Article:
Kind of Red: An Ode to Jazz in the Paintings of Sean Scully
There are a handful of major 20th century painters who either completely switch or explore photography for a significant part of their careers. David Hockney and Chuck Close are but a few to consider.
And of course there is the Irish artist Sean Scully (b. 1945) who since the 1980's has been revered internationally for his abstract paintings composed of grid-like forms - ofter inspired by construction and architectural motifs.
Scully has been working with photography since the 1970's but it was in the 1990's that his photographs transitioned from being inspiration and reference to independent works of art.
His photographs explore highly textured, color-blocked architectural elements such as doors and borded-up walls in locals including Mexico, Scotland and his native Ireland.
This work from the "Harris and Lewis Shacks" series seems closest in tone and palette to Scully's canvases - which ofter favor shades of grey, rust, charcoal, and taupe.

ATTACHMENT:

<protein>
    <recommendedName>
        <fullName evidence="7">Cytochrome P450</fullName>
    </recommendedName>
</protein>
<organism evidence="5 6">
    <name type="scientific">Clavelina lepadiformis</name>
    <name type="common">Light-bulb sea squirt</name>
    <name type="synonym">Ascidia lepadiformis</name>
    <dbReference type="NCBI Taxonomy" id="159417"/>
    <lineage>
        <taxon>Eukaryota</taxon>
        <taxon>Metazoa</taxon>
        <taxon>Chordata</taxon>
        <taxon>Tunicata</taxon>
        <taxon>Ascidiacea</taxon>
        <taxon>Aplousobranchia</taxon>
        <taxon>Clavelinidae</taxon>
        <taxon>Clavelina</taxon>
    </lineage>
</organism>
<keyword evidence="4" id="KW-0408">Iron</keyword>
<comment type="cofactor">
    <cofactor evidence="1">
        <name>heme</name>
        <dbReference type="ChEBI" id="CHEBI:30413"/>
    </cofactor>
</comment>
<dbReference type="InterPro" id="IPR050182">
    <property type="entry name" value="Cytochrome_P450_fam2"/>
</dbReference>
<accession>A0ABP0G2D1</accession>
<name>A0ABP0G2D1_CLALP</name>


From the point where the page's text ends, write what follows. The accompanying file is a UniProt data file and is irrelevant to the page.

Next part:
An ideal piece for a young collector interested in abstraction in both photography and painting.
Signature: Initaled, dated and numbered verso by the artist
Mira Godard Gallery, Toronto
Demonstrating an unwavering commitment to abstraction, Sean Scully’s paintings and works on paper combine an underlying geometric structure with soft edges and uneven application of pigment. Scully’s compositions often employ stripes, grids, and dark, earthy tones, as seen in early watercolors where Scully allowed the paint to puddle and overlap with a larger stripe motif. This integration of structured composition with the idiosyncrasies of the chosen medium is typical of Scully’s work; the artist has described this duality as a “battle between system and emotion.”
Irish, b. 1945, Dublin, Ireland